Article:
C König

IST Austria, Klosterneuberg, Lower Austria, Austria

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Publications (8)36.11 Total impact

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    ABSTRACT: In contrast to the infection with other hepatotropic viruses, hepatitis A virus (HAV) always causes acute self-limited hepatitis, although the role for virus-specific CD8 T cells in viral containment is unclear. Herein, we analyzed the T cell response in patients with acute hepatitis by utilizing a set of overlapping peptides and predicted HLA-A2 binders from the polyprotein. A set of 11 predicted peptides from the HAV polyprotein, identified as potential binders, were synthesized. Peripheral blood mononuclear cells (PBMCs) from patients were tested for IFNγ secretion after stimulation with these peptides and ex vivo with HLA-A2 tetramers. Phenotyping was carried out by staining with the activation marker CD38 and the memory marker CD127. Eight out of 11 predicted HLA-A2 binders showed a high binding affinity and five of them were recognized by CD8+ T cells from patients with hepatitis A. There were significant differences in the magnitude of the responses to these five peptides. One was reproducibly immunodominant and the only one detectable ex vivo by tetramer staining of CD8+ T cells. These cells have an activated phenotype (CD38hi CD127lo) during acute infection. Three additional epitopes were identified in HLA-A2 negative patients, most likely representing epitopes restricted by other HLA-class I-alleles (HLA-A11, B35, B40). Patients with acute hepatitis A have a strong multi-specific T cell response detected by ICS. With the tetramer carrying the dominant HLA-A2 epitope, HAV-specific and activated CD8+ T cells could be detected ex vivo. This first description of the HAV specific CTL-epitopes will allow future studies on strength, breadth, and kinetics of the T-cell response in hepatitis A.
    Journal of Hepatology 09/2010; 54(2):201-8. DOI:10.1016/j.jhep.2010.07.010 · 11.34 Impact Factor

  • Journal of Hepatology 04/2010; 52:S39. DOI:10.1016/S0168-8278(10)60087-6 · 11.34 Impact Factor
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    ABSTRACT: We report on a measles outbreak originating in an anthroposophic community in Austria, 2008. A total of 394 (94·9%) cases fulfilled the outbreak case definition including 168 cases affiliated to the anthroposophic community. The source case was a school pupil from Switzerland. The Austrian outbreak strain was genotype D5, indistinguishable from the Swiss outbreak strain. A school-based retrospective cohort study in the anthroposophic school demonstrated a vaccine effectiveness of 97·3% in pupils who had received a single dose of measles-containing vaccine and 100% in those who had received two doses. The vaccination coverage of the cases in the anthroposophic community was 0·6%. Of the 226 outbreak cases not belonging to the anthroposophic community, the 10–24 years age group was the most affected. Our findings underline the epidemiological significance of suboptimal vaccination coverage in anthroposophic communities and in older age groups of the general population in facilitating measles virus circulation. The findings of this outbreak investigation suggest that the WHO European Region is unlikely to achieve its 2010 target for measles and rubella elimination.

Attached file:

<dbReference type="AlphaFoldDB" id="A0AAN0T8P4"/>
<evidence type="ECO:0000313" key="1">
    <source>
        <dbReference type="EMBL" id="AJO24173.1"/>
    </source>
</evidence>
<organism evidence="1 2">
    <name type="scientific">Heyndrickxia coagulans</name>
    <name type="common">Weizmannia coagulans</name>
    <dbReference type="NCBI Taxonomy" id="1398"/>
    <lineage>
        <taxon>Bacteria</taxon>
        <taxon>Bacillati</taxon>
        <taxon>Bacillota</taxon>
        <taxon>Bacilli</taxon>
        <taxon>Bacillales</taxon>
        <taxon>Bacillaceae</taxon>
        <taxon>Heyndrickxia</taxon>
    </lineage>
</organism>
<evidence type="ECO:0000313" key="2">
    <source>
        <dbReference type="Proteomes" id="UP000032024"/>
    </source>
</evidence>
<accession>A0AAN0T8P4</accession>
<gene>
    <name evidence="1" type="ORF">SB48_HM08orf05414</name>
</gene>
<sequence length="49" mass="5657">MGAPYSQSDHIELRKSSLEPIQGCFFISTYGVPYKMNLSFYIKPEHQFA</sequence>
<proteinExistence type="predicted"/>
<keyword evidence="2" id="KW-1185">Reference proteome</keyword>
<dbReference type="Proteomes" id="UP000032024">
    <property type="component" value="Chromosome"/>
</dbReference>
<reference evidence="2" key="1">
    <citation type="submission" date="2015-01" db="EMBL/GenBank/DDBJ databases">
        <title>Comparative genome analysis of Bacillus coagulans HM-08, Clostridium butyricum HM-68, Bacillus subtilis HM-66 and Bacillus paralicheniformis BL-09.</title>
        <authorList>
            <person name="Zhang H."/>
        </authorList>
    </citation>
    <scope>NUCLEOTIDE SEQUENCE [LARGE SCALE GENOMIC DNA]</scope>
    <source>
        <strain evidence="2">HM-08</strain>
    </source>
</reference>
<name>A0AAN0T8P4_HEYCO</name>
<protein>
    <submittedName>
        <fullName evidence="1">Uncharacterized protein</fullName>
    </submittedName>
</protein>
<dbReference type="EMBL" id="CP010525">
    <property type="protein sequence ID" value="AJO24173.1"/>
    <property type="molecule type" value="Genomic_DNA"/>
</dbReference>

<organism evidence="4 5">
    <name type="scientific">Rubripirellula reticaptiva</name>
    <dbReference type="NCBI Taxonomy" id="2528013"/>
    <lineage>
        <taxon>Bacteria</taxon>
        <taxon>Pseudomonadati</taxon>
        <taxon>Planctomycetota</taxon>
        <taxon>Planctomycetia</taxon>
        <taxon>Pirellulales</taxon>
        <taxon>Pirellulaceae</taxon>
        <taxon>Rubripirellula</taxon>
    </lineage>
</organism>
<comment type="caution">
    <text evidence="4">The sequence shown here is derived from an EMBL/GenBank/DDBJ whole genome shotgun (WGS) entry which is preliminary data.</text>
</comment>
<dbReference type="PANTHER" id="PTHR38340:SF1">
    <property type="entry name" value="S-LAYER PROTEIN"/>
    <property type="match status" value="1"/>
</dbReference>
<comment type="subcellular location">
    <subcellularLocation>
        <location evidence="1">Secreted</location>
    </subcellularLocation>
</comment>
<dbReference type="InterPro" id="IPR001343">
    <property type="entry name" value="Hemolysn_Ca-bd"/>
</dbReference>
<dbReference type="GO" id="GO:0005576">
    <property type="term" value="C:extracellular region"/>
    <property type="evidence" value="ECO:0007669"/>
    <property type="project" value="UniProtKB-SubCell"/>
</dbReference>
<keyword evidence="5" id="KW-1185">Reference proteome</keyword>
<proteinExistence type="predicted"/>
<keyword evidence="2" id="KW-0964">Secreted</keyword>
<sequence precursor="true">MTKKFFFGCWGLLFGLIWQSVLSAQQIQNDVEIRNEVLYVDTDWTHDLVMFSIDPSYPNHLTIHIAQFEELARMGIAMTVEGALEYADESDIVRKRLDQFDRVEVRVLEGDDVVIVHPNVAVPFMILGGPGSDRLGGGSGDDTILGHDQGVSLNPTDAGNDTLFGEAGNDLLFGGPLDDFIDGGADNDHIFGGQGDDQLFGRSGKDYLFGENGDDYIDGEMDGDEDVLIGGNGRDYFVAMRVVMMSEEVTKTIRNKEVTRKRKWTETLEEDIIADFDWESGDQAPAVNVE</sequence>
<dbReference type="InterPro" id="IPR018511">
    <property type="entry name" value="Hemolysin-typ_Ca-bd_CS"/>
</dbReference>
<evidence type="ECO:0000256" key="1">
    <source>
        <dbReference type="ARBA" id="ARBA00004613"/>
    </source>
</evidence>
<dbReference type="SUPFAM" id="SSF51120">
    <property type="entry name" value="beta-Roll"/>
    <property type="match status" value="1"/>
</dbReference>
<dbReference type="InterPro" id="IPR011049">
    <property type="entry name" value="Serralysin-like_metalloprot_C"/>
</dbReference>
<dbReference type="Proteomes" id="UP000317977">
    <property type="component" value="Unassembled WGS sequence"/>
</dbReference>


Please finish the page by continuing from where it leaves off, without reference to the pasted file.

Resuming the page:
Epidemiology and Infection 03/2010; 138(3). DOI:10.1017/S0950268809990604 · 2.54 Impact Factor
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    ABSTRACT: We report on the first foodborne outbreak of Shigella sonnei described in Austria. On July 14 2008, AGES was informed of a cluster of 22 laboratory-confirmed cases of infection with S. sonnei restricted to public health district X in the province of Salzburg. All cases had attended a youth-group trip to a small village in the province of Tyrol from July 7 to July 9. An outbreak case among the trip participants was a person who (1) attended the trip and (2) fell ill with diarrhea in the period between July 8 and July 12. Among the 61 trip participants, 42 fitted the outbreak case definition, including 31 culture-confirmed cases. A household outbreak case was a person who (1) did not participate in the trip, (2) fell ill with diarrhea not before July 10 and (3) had household contact with an outbreak case between one and three days before onset of illness. Of the 11 household outbreak cases, 10 were tested by stool culture and four of these had a laboratory-confirmed S. sonnei infection. In addition, one of the two hostel staff tested positive for S. sonnei. All 36 isolates were biotype gl, lysotype 12, and were indistinguishable from each other by PFGE. A cohort study among the trip participants revealed a risk ratio of 2.71 for consumption of salad (on at least 1 of the 3 days of the trip) (95% CI: 1.38-5.32, P = 0.004). Among the 42cases, 34 could be explained by consumption of salad. The landlady of the hostel, who prepared the salad with bare hands, was a carrier and was assumed to be the source of contamination of the salad. Without proper epidemiological analytical investigation of this shigellosis outbreak, its association with food consumption would not have been identified.
    Wiener klinische Wochenschrift 03/2009; 121(3-4):157-63. DOI:10.1007/s00508-008-1141-7 · 0.84 Impact Factor